Among the former Team NZ engineers and boat builders now making an impact at Rocket Lab is Jamie France, who was a design engineer with the yachting syndicate from 1997 through to 2013. Since last October, he’s been production manager for Rocket Lab at its bustling base near Auckland airport, where the US$4.9m (NZ$7.01m), 17 metre-long Electron rockets are designed and built.
It’s not only the technology advantage that Beck was seeking from Team NZ’s brains trust – it was also their work ethic and ethos.
“[They] are not limited by what is perceived as possible. That integrates well into our company where we are trying to bite off something enormous. I think Kiwis in general have that kind of attitude of ‘We can do this’,” he says.
“Rocket Lab is not a nine-to-five job. It’s a group of people with a tremendous passion. And having passionate people is so important to succeed, whether you’re trying to build a big business launching rockets or trying to win the America’s Cup. It’s all the same.”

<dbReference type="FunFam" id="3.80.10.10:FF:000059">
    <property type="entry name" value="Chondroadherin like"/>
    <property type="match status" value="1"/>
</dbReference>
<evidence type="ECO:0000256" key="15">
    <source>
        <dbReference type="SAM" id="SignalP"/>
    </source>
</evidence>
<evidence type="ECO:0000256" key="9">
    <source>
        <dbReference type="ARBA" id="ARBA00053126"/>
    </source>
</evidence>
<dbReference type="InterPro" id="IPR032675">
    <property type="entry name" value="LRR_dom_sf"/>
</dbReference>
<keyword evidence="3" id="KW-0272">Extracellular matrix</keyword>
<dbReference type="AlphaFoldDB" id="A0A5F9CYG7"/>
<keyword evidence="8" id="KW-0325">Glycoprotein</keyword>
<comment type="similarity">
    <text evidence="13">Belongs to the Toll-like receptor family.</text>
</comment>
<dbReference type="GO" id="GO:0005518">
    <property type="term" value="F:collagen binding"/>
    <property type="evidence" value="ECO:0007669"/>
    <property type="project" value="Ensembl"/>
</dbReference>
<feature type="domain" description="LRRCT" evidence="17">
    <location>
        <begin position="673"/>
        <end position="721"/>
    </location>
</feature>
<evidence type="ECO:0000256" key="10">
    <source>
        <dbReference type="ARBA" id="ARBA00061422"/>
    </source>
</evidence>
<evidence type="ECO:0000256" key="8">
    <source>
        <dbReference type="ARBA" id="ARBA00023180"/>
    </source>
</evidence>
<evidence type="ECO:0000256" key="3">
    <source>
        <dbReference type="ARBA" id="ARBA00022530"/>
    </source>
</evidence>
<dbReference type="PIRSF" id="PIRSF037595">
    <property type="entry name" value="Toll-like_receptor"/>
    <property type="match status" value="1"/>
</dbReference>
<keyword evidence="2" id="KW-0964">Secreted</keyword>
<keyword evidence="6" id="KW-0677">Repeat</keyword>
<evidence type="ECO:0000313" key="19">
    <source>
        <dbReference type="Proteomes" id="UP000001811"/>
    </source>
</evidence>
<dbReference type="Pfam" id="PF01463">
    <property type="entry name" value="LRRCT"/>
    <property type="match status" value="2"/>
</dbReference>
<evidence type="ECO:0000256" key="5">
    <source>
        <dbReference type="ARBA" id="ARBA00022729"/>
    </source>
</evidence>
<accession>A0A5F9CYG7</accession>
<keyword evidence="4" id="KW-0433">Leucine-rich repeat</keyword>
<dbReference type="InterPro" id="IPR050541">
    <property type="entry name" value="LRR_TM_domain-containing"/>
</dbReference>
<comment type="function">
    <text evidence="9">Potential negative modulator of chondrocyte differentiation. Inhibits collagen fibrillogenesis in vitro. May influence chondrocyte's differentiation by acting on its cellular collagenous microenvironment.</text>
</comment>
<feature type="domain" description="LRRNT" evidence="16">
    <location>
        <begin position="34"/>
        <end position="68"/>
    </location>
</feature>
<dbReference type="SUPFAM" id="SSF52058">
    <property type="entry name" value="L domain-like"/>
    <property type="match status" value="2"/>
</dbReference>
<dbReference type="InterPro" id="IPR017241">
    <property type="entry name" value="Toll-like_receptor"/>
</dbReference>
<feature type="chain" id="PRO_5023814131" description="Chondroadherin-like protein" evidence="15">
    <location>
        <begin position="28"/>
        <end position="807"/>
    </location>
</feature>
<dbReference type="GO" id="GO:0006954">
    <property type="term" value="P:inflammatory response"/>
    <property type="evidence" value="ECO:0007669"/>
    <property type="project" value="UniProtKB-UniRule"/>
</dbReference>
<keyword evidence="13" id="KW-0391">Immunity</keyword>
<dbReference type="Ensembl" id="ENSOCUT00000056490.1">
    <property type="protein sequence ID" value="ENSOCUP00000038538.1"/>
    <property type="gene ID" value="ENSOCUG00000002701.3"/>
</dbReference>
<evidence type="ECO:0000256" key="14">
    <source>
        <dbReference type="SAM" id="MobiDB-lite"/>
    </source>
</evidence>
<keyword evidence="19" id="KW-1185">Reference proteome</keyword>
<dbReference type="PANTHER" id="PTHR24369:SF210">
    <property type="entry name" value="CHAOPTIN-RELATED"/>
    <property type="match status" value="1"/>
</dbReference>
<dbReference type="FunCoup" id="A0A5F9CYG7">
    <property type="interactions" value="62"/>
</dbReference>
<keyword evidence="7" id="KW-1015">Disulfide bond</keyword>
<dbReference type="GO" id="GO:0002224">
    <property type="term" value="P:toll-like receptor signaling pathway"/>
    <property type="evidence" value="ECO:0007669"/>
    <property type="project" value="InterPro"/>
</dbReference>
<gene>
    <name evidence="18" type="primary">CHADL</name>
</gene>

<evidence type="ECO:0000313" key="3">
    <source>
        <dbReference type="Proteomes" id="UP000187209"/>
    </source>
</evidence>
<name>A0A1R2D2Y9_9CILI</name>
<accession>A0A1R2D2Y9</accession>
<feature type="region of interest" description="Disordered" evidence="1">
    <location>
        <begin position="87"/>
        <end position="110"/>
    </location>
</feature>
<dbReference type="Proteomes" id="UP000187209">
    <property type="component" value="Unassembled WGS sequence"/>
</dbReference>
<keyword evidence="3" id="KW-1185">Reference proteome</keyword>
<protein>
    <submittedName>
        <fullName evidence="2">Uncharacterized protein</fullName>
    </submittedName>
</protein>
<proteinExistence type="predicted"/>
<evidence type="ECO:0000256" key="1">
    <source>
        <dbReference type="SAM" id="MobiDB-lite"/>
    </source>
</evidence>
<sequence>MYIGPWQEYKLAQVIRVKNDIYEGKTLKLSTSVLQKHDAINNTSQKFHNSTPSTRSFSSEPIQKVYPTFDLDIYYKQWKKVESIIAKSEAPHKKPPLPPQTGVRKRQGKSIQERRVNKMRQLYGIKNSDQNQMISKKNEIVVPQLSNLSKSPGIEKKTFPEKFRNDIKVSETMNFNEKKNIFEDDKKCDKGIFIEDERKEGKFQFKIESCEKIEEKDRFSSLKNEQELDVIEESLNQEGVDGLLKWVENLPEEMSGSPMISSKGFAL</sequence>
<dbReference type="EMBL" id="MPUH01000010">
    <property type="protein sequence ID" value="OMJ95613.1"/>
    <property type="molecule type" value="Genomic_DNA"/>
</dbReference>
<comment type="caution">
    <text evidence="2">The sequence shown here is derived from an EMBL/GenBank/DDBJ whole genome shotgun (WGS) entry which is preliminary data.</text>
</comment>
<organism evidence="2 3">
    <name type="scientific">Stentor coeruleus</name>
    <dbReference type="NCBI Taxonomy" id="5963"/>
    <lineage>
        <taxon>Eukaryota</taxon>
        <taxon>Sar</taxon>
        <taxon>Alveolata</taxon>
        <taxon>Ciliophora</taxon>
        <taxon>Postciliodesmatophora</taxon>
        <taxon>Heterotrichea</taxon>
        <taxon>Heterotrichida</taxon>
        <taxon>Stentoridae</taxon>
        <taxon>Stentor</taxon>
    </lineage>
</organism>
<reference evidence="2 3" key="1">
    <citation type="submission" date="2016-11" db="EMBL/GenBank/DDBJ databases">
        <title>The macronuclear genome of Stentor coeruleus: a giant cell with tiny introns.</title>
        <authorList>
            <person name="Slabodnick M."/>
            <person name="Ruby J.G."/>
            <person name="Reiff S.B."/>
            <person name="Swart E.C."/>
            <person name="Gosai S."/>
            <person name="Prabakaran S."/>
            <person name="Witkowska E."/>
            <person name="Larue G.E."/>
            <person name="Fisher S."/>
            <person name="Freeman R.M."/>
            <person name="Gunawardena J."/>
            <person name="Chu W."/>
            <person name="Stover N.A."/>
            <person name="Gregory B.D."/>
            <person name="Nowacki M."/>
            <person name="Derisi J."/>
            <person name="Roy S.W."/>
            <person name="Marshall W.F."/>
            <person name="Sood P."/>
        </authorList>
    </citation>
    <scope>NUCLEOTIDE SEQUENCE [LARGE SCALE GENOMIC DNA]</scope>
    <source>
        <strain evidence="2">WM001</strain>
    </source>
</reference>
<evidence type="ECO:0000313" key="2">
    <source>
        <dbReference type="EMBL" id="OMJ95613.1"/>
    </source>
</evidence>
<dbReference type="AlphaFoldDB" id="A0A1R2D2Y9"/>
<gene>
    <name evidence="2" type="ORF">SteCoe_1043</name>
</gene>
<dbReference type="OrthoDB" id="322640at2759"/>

Beck is now on the brink of realising a dream he’s pursued since 2006 - to make it quicker and cheaper for satellite companies to put small satellites into space, on board his Electron launch rockets. Once the test flight programme at Mahia is successfully completed, New Zealand will boast the first private launching pad for commercial orbital missions.
Rocket Lab and Emirates Team New Zealand have another common denominator – the backing of businessman-investor Sir Stephen Tindall. The Warehouse founder was an early investor in Rocket Lab through his K1W1 investment fund, and has been an individual benefactor of Team NZ since he “paid for a gennaker back in 1995”.